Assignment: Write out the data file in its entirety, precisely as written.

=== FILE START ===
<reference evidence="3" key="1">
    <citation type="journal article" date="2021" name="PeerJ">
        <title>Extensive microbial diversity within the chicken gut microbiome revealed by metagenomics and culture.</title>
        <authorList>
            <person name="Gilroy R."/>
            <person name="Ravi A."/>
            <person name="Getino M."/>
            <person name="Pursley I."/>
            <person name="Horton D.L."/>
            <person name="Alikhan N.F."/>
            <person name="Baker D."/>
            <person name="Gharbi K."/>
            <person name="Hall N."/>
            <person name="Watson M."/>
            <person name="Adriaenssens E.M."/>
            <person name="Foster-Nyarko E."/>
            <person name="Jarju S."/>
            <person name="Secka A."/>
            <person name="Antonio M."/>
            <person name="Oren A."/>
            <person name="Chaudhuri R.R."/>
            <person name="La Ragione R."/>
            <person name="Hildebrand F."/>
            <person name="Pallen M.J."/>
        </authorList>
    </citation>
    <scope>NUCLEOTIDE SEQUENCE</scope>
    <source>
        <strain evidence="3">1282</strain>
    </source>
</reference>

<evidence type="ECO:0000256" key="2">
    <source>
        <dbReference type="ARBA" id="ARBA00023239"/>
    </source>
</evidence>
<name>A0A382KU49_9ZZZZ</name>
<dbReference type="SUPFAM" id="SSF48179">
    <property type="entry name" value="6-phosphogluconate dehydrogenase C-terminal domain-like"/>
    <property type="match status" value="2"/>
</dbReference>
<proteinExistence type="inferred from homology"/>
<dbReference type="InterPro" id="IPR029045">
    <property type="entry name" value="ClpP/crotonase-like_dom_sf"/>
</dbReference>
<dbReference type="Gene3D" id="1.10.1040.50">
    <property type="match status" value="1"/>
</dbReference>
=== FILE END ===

<reference evidence="3" key="1">
    <citation type="journal article" date="2021" name="PeerJ">
        <title>Extensive microbial diversity within the chicken gut microbiome revealed by metagenomics and culture.</title>
        <authorList>
            <person name="Gilroy R."/>
            <person name="Ravi A."/>
            <person name="Getino M."/>
            <person name="Pursley I."/>
            <person name="Horton D.L."/>
            <person name="Alikhan N.F."/>
            <person name="Baker D."/>
            <person name="Gharbi K."/>
            <person name="Hall N."/>
            <person name="Watson M."/>
            <person name="Adriaenssens E.M."/>
            <person name="Foster-Nyarko E."/>
            <person name="Jarju S."/>
            <person name="Secka A."/>
            <person name="Antonio M."/>
            <person name="Oren A."/>
            <person name="Chaudhuri R.R."/>
            <person name="La Ragione R."/>
            <person name="Hildebrand F."/>
            <person name="Pallen M.J."/>
        </authorList>
    </citation>
    <scope>NUCLEOTIDE SEQUENCE</scope>
    <source>
        <strain evidence="3">1282</strain>
    </source>
</reference>

<evidence type="ECO:0000256" key="2">
    <source>
        <dbReference type="ARBA" id="ARBA00023239"/>
    </source>
</evidence>
<name>A0A382KU49_9ZZZZ</name>
<dbReference type="SUPFAM" id="SSF48179">
    <property type="entry name" value="6-phosphogluconate dehydrogenase C-terminal domain-like"/>
    <property type="match status" value="2"/>
</dbReference>
<proteinExistence type="inferred from homology"/>
<dbReference type="InterPro" id="IPR029045">
    <property type="entry name" value="ClpP/crotonase-like_dom_sf"/>
</dbReference>
<dbReference type="Gene3D" id="1.10.1040.50">
    <property type="match status" value="1"/>
</dbReference>